A sedentary lifestyle and excessive energy intake, favored by the consumption of simple carbohydrates and energy-dense foods are major causes of obesity and NAFLD [8]. More specifically, fructose is a monosaccharide naturally present in fruits but made excessively available in industrialized products, and its role in the development of obesity and related comorbidities has been highly studied. After its intestinal absorption, fructose is rapidly transported into the liver via hepatic GLUT2 and is able to bypass important rate-limiting steps of glycolysis, therefore leading to an increase in triose phosphate intermediates at a faster rate than glucose, which can then be utilized in different pathways, including lipogenesis [9]. Additionally, fructose is able to interact with transcription factors such as SREBP1c and ChREBP, which are responsible for the expression of enzymes related to fatty acid synthesis and glycolysis [10, 11].

Fatty acids, another component of human diets, have been shown to interact with transcription factors and modulate lipogenesis [12]. Fish oil, a compost rich in marine omega-3 (n-3) polyunsaturated fatty acids (PUFAs), is known to have anti-inflammatory properties, as well as being able to reduce hepatic triglycerides (TG), fatty acid synthesis, and adipose cell size [3, 13]. On the other hand, excessive incorporation of n-3 fatty acids into cell membranes raises its peroxidizability index due to an increase in sites susceptible to lipid peroxidation, which can result in membrane glycolipid, phospholipid, and cholesterol peroxidation [14, 15].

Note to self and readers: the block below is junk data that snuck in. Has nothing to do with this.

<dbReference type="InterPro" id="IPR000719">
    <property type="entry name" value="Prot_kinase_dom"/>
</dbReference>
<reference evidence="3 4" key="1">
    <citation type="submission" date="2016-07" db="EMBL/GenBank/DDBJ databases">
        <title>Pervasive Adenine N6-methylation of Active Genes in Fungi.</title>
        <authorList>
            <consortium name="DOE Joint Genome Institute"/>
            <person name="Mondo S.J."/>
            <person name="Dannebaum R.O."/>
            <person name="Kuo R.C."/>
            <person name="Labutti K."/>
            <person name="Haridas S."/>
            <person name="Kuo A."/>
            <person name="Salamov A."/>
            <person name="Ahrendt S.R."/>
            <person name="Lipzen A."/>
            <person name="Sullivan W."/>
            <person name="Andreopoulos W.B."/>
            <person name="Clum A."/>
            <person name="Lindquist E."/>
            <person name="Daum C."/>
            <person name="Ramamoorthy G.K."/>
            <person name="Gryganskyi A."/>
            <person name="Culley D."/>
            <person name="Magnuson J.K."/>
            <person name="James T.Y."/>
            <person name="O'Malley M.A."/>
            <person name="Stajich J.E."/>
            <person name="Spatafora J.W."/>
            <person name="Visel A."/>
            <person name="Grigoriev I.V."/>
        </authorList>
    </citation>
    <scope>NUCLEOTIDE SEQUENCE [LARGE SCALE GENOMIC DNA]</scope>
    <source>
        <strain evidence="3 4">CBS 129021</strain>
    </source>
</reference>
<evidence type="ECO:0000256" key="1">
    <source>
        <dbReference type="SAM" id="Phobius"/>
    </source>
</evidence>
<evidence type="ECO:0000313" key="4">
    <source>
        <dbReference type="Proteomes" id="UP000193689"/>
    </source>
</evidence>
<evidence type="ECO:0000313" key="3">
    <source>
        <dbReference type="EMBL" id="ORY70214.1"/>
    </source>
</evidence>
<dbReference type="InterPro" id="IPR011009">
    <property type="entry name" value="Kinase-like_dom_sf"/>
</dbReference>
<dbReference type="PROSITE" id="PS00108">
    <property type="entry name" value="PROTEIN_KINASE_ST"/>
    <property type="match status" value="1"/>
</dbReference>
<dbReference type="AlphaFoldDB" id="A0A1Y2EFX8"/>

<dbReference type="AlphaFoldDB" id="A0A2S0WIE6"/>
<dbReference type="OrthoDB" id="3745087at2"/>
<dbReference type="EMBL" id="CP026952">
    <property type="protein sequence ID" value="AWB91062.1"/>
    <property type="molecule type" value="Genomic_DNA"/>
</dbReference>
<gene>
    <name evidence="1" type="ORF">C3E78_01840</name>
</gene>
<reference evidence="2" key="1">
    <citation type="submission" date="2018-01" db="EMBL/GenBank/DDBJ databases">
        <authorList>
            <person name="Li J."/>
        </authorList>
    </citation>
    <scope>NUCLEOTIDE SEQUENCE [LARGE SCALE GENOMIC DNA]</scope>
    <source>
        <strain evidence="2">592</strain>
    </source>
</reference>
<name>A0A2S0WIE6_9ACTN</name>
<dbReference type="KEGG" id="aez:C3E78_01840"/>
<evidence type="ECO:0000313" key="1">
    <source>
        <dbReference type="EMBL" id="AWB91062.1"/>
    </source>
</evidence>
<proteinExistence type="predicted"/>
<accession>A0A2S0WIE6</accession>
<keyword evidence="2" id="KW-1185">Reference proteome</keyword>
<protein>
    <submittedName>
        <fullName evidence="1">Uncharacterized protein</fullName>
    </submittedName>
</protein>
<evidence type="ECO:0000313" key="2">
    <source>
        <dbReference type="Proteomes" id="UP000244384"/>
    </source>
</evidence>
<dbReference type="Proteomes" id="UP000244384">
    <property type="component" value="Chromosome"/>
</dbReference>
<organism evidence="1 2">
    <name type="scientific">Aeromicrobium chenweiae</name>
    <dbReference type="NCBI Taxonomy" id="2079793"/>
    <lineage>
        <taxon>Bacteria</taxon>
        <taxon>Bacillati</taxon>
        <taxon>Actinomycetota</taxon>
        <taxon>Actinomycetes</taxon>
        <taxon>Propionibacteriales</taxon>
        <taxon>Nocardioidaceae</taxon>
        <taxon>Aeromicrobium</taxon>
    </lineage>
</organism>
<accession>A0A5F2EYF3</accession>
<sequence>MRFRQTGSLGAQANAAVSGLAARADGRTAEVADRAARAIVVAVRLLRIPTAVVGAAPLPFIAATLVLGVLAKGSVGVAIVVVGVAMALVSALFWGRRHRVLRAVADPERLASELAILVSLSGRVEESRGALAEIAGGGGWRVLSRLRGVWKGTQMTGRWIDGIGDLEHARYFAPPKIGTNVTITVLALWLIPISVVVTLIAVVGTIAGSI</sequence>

Therefore, considering the important increase in the consumption of industrialized products and in the prevalence of obesity and its related comorbidities, the aim of this study was to evaluate the effects of a marine n-3 fatty acid-rich diet in fructose-fed rats in terms of liver, biochemical, and oxidative stress parameters.


Animals and diet

All procedures were approved by the Ribeirão Preto Medical School’s Ethics Committee of Animal Experimentation (protocol number 185/2017). Thirty male Wistar rats were obtained from the Central Animal House of Ribeirão Preto Campus, University of São Paulo, Brazil, and kept in a 12-h light/12-h dark cycle, at an average temperature of 22 °C. Animals weighed an average of 200 g upon arrival and were randomly assigned to 3 groups (n = 10). The control group (CT) was fed a regular chow diet (Nuvilab Cr-1®, Nuvital Nutrientes S/A, Table 1) and tap water. The fructose (Fr) group was fed a regular chow diet and water containing 20% fructose. The fish oil-fructose group (FOFr) also received water containing 20% fructose but had its diet altered to contain 10% fish oil. Fish oil was acquired from Campestre Industry and Trade of Vegetable Oils (São Bernardo do Campo, Brazil).

Table 1 Nutritional composition of used standard chow diet and modified fish oil diet

Animals were weighed 3 times a week while also receiving fresh chow and water. Diet and water intake were also recorded every 2 days. After 12 weeks, animals were euthanized through decapitation following a 12-h fast. Blood was immediately collected and then centrifuged at 4 °C, and serum was stored at − 80 °C. Liver tissue was removed, weighed, and sampled for histological, oxidative stress, and total fat analyses and later stored at − 80 °C. Retroperitoneal and epididymal fat tissues were also collected and weighed.